Half chiming, half gazing at slight
overdrive; always fast, predominantly furious, sometimes self loathing,
sometimes celebratory, occasionally immersed in disappointment, but never losing
that sense of hopeful optimism, This Poison! unfortunately for the listeners are
only making a slight return to our airwaves. "Magazine" compiles the bands two
singles from their days on The Wedding Presents Reception Records, ('Engine
Failure' and the semi-legendary, instantly recognisable indie kid anthem 'Poised
Over The Pause Button'), and incorporates a wealth of unreleased material and
demo recordings. It's
a kind of 'Now That's What I Call 1986' for people who don't tolerate mainstream
pop pap. If your purchases in 1986 were of Phil Collins and Madonna then you may
as well stop reading now.
However, anyone who spent those teenage
years during the '80's patronising Peel, or (where I was) listening to 'On The
Wire' on B.B.C. Radio Lancashire (an unparalleled two hours of indie heaven
every Sunday afternoon) will not only recognise This Poison! as purveyors of
delicious, guitar driven indie pop, but they will also have an affinity with the
sentiments of 'Paused Over The Pause Button', those anxious moments waiting for
the next track to turn you upside down. I have boxes full of C-90's littered
with these moments, technology has moved on and the notepad and pencil and the
old ghetto blaster are no longer required in this dizzy world of online
streaming, file sharing and downloading, and for that I feel that the kids are
missing out, but with this re-issue the years are rolled back and we are back to
when pop meant pop. Ladies and Gentlemen, It's time to party like it's 1986.
There is a glorious rudiment to this
record, a feeling that was all too evident in the mid-eighties when the likes of
This Poison, Bob, The Membranes, The Heart Throbs, The Rainkings, The Waltones
et al were crafting intelligent, heartfelt pop sub-hits. I was fifteen in 1986
and I just thought that these bands were the norm, I thought that they would be
around forever. I was too naive to realise that they were part of a movement
that would one day blossom into a thriving sub-culture. I just went along to the
gigs, bought the records, hung the posters and taped the songs off the radio. I
just didn't' understand that one day, the songs that I loved would be virtually
impossible to get hold of, but that is what they became. So with this series of
re-issues Egg Records are finally putting some wonderful C-86 work on the map.
'Engine Failure' opens the record, a ninety
eight second rollercoaster ride of a song. Originally their first single it
immediately leaves you wanting more, maybe that was the plan? It sets the theme
perfectly, This Poison! are not about being over elaborate, they are the complete
anti-thesis of that early eighties incredulous over indulgence of the modern romantics. They
kicked against the scene and in doing such ended up sounding fresh and vital.
They did then and somehow they still do now.
'You Think' follows and then 'Poised Over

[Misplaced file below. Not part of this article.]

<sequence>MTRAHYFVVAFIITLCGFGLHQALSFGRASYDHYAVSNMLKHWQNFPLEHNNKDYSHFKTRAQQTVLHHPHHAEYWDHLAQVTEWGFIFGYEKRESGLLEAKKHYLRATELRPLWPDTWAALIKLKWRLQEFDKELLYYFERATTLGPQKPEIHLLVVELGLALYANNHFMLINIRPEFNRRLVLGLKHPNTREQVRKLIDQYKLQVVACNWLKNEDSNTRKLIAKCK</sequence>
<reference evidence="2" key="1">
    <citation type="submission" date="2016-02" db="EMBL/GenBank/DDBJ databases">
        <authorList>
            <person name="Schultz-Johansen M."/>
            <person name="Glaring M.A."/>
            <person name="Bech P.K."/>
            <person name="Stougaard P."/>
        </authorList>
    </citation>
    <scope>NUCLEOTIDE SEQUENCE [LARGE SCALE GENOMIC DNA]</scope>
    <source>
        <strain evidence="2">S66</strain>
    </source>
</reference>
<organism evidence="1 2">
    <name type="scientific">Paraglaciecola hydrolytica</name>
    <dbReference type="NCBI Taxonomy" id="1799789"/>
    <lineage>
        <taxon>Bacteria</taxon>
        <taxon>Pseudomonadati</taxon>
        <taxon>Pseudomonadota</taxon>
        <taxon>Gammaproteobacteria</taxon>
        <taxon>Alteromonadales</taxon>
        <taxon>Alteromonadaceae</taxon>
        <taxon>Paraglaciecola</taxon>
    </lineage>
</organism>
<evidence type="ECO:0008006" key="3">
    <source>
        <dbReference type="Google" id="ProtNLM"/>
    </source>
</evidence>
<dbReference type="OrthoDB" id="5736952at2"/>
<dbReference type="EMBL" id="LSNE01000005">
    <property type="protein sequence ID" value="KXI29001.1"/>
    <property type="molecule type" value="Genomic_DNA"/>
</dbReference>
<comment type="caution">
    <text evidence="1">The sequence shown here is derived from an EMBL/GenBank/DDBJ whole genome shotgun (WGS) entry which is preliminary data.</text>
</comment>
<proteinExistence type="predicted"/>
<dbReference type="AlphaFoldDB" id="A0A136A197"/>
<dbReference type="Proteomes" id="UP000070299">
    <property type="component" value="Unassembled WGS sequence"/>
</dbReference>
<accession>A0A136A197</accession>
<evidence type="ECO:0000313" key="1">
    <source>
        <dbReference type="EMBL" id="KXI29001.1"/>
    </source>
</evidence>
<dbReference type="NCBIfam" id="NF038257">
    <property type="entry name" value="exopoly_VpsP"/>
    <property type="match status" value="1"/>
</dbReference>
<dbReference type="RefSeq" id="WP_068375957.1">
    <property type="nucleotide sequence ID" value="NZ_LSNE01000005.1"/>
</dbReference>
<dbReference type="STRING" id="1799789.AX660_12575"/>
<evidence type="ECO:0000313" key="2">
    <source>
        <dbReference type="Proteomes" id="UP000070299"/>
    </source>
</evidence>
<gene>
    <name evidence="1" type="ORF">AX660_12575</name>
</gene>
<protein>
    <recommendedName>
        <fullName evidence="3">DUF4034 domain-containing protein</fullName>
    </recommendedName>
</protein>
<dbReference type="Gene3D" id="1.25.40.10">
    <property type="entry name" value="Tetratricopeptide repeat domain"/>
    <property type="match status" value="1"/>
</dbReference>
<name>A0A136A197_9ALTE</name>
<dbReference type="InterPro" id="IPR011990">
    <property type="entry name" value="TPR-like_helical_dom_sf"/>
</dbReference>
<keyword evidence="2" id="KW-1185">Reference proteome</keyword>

The Pause Button', any one of my age and musical persuasion will instantly
recognise the latter, even if you don't know that you know it, you will. It was
one of those ever presents in the indie/student discos of my youth. You'll know
it, love it and find its infectious pounding Argos drums and thrashing, chordal guitar riffing impossible to resist.
'I'm Not Asking' is a luscious love song
which could show Sir Elton and the likes a thing or two about song writing. How people don't
see the perfection in this is beyond me, This Poison! should be lauded as one of
the things that remained great in a decade that was in the main destined for the
dustbin. 'The Great Divide', 'Driving Skills' and 'Question Mark' all appeared
elsewhere on compilation albums, perhaps most notably 'Airspace' that feature
other song writing success stories as The Field Mice, Cud, The Close Lobsters
and The Groove Farm. A great band, in great company.
'Workout' (two versions of which are
included), 'Idoleyes' and 'St. Johnstoun' all show off a band in their element.
There doesn't appear to be any huffing and puffing of bloated egos, there is no
posturing and preening, just a good old guitar band throwing out great guitar
In all this is a composite collection that
scans well as an album in it's own right, and with the addition of demo versions
of 'Loose Kin' and 'Hampstead Heath' we glimpse a vision of what could have been
if things had been different and This Poison! had gone on to bigger things. They
are one of those bands who seem to have been around way before their time, if
they were teenagers putting these songs out today, then I find it hard not to believe
that they would be gracing our screens during the new Sunday evening T.O.T.P.
and Popworld. Maybe they were visionary, maybe they were the start of something
that grew into what is classed as big news today, maybe they spawned what we
hear on mainstream radio these days - but then again they might just have been too good too soon.
as Marty McFly says in 'Back To The Future' - "Maybe you're not quite ready for
that just yet".
If you like the old stuff, and you too have
those boxes of C-90's under the bed or in the attic, then you need to get this.
If you like the new stuff, then you need to know where it came from, you need to
get this. You need This Poison!
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